Military News

Thursday, September 10, 2015

Pacific Angel 15-2 underway in Timor-Leste



By Staff Sgt. Alexander W. Riedel, Headquarters Pacific Air Forces / Published September 10, 2015

BAUCAU, Timor-Leste (AFNS) -- Members of the U.S. Air Force and Navy, Defence Forces of Timor-Leste (F-FDTL), and New Zealand army began humanitarian assistance operations as part of Pacific Angel 15-2 Sept. 7.

During the joint humanitarian and civic-military exercise, the PACANGEL team — made up of military doctors, dentists, carpenters, plumbers and planners — work together in partnership with local nongovernmental organizations to provide humanitarian assistance to the residents of Baucau, a coastal town located east of Dili, the capital of Timor-Leste.

“Pacific Angel is one of (Pacific Air Force’s) premier engagement events and allows us to come out with our host nation partners in preparation for potential humanitarian and disaster relief efforts,” said Lt. Col. Edward Khim, the PACANGEL 15-2 commander. “The focus of this mission is to reach out to our partner nations in the Indo-Asia-Pacific region and develop the skills, techniques and procedures of all participants. There are a lot of good things and valuable lessons that will come out of this mission and we look forward to working with our Timor-Leste and New Zealand team members.”

Timorese, U.S. and New Zealand military personnel kicked off the exercise by conducting civil engineering projects and opening a health services outreach clinic in a local town gymnasium. The clinic included physical therapy, optometry, dental and family medicine sections, as well as a small pharmacy.

With the help of volunteer interpreters, doctors and medical technicians, the teams will provide acute care and educate patients on preventative health measures for various ailments.

The medical teams expect to see and treat about 500 patients a day, with a focus on quality of care over quantity, said Lt. Col. Paul Conroy, the PACANGEL 15-2 lead public health planner.

“Our goal is not to see as many patients as we can and rush through treatment,” Conroy said. “Instead, we’re taking the time so that our provider teams can sit down side by side and take the time to learn from each other.”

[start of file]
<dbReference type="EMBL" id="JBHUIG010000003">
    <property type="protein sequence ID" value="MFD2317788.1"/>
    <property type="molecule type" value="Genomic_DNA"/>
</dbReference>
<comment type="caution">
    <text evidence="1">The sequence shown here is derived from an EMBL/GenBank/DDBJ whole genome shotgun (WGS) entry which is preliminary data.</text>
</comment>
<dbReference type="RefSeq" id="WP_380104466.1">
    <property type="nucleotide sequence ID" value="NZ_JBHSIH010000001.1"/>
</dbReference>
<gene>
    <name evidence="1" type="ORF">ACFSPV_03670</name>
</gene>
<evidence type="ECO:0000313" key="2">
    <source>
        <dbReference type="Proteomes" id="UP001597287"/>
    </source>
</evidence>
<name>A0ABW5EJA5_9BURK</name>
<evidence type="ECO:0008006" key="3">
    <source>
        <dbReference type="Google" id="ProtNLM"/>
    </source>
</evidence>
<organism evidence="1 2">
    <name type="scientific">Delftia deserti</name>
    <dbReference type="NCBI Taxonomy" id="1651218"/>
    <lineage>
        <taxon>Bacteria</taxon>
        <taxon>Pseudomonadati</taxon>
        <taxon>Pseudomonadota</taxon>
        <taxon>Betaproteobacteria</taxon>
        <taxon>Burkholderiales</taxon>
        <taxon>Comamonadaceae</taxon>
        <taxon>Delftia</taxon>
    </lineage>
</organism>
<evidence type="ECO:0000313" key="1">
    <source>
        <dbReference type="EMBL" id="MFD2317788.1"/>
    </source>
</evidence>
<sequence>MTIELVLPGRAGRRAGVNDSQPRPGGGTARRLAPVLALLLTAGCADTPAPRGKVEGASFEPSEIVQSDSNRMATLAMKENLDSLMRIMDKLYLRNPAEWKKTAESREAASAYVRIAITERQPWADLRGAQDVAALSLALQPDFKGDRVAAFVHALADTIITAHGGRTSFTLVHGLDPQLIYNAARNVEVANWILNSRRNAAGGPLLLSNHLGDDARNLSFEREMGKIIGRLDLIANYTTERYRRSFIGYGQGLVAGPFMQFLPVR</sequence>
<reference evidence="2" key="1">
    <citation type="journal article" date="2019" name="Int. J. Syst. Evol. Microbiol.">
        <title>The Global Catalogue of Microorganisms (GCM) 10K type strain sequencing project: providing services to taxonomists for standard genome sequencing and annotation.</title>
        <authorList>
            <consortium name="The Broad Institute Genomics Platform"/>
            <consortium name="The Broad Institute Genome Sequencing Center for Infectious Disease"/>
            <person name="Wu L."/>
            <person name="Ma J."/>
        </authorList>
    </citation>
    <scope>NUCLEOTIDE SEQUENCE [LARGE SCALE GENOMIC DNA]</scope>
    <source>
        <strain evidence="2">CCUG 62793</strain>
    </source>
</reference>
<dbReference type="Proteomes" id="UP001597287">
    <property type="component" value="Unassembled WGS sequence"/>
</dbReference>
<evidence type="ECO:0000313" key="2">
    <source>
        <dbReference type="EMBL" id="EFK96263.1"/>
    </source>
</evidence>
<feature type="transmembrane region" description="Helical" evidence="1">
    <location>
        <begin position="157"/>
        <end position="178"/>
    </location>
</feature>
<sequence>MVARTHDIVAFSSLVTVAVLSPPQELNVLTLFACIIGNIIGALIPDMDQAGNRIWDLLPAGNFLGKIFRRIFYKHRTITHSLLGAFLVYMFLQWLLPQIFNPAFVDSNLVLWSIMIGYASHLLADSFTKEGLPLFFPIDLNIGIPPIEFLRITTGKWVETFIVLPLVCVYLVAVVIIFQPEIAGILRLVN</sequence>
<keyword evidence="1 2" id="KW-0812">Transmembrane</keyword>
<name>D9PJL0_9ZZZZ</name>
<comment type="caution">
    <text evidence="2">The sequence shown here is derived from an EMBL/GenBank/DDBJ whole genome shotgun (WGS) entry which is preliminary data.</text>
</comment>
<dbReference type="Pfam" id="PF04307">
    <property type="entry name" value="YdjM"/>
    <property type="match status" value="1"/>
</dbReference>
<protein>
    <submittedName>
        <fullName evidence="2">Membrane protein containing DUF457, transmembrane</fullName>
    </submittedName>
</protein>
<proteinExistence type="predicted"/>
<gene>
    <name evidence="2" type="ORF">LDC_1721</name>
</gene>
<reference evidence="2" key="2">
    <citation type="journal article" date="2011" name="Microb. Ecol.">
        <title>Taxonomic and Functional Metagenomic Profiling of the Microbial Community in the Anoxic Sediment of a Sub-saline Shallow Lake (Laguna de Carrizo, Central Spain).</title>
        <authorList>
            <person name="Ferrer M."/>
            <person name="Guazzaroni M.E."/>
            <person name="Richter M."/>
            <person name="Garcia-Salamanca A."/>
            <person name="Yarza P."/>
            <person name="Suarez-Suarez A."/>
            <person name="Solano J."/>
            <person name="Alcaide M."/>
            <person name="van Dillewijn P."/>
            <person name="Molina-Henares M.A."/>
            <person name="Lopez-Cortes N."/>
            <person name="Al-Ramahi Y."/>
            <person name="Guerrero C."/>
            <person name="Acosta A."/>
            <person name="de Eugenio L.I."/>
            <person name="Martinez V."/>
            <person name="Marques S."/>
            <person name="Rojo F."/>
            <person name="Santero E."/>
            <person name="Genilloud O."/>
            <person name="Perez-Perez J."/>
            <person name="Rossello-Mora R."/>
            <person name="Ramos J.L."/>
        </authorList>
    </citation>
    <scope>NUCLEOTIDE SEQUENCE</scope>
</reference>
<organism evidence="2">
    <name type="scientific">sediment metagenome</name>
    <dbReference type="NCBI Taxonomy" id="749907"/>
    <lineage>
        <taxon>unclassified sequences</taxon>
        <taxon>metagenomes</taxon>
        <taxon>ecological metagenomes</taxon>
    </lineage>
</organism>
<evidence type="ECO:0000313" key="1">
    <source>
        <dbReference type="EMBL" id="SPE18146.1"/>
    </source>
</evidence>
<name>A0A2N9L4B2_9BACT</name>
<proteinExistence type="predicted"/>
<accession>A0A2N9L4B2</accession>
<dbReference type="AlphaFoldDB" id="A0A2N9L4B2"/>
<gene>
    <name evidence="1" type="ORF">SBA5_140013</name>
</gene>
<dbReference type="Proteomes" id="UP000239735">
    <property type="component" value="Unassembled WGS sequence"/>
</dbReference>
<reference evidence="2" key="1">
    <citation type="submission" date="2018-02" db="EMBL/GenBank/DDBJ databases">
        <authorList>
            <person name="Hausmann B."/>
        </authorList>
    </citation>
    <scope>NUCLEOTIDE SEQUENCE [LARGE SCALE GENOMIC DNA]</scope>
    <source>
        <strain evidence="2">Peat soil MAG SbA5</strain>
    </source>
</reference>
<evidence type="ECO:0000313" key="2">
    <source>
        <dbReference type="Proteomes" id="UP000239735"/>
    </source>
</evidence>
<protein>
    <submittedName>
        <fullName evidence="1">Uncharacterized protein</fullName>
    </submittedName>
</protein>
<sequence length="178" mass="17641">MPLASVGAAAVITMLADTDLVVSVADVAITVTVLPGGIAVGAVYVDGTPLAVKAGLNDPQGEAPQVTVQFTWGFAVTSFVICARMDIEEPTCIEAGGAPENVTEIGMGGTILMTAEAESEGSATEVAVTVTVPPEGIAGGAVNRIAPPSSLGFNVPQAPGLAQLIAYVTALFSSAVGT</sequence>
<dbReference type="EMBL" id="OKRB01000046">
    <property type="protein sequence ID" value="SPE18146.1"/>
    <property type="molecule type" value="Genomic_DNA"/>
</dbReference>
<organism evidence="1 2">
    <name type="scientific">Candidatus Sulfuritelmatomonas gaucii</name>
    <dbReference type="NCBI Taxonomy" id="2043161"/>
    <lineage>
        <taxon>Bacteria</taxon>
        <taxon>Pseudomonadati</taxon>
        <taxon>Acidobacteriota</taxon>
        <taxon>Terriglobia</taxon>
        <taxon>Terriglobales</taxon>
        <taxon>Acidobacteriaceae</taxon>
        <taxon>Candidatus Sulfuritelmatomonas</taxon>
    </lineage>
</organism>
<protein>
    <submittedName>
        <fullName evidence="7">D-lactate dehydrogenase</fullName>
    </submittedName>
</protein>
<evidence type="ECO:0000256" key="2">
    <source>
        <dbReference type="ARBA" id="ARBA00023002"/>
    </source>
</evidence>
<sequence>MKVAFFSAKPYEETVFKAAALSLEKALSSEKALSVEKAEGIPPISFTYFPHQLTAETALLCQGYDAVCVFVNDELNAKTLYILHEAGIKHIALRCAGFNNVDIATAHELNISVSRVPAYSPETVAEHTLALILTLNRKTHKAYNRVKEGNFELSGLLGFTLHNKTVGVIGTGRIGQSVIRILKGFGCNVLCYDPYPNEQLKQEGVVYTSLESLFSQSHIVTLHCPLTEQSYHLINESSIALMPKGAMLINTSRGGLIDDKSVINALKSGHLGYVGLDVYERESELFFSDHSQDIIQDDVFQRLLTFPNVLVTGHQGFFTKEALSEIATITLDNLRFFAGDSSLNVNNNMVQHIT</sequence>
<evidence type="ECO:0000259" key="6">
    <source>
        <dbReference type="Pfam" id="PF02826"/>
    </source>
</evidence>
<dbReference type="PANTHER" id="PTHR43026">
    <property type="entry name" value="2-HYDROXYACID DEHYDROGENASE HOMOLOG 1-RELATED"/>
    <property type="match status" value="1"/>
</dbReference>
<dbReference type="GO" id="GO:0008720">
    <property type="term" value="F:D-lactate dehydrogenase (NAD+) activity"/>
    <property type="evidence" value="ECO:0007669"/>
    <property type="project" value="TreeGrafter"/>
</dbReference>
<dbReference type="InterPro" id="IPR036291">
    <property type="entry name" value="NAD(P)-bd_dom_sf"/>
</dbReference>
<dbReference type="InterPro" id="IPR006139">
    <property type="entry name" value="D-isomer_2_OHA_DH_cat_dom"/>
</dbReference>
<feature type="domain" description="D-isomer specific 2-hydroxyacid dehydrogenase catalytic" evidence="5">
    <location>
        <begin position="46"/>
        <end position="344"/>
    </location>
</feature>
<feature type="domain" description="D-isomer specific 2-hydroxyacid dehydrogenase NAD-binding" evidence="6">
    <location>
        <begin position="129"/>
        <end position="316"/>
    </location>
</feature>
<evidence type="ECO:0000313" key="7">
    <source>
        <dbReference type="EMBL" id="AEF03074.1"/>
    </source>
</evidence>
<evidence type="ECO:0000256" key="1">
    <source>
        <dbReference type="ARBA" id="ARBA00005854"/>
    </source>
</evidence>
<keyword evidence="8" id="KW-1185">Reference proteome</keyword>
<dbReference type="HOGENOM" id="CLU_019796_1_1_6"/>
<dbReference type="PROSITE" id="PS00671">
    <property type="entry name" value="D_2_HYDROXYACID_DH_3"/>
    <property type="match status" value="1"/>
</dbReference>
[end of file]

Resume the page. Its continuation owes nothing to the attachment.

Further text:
The operation is also a great chance for Airmen to learn from the host nation providers about tropical diseases and local procedures, Conroy continued.

“Our Airmen get to come out and see what it’s like to do our job in what we would consider an austere environment, using basic equipment in basic accommodations,” he said. “Our professionals work hand in hand with physicians from the F-FDTL and the Timorese Ministry of Health. It is an experience that can’t be replicated anywhere else. In PACAF we’re frequently called to assist in disaster relief missions, and PACANGEL prepares our Airmen better than anything else we could do.”

During the engineering portion, a multinational military team of electricians, structural craftsmen, carpenters and plumbers will work together to repair and replace doors, locks, windows, wiring, ceilings, faucets, toilets and air conditioning units to revitalize a public health classroom annex of the Timor-Leste University of Peace.

During the eighth iteration of PACANGEL, the teams will be training in humanitarian assistance and disaster relief through Sept. 11.

Khim said the value of the exchanges in public health and engineering encourages partner countries to build relationships, which ultimately serve to preserve peace and stability in the region.

“Short of an actual humanitarian assistance mission, this is the next best training opportunity for our Airmen,” he said. “This is where the rubber meets the road and we’re doing our real-world mission, showing the community what the U.S. and our allies can contribute during a real emergency situation.”

Since 2007, PACANGEL missions have improved the lives of tens of thousands of people and help local government and international aid agencies respond more quickly to emergencies. It enables them to assume control of recovery efforts in their wake by enabling them to more efficiently use equipment, training and connections they already have to provide medical and engineering assistance to local citizens in need.

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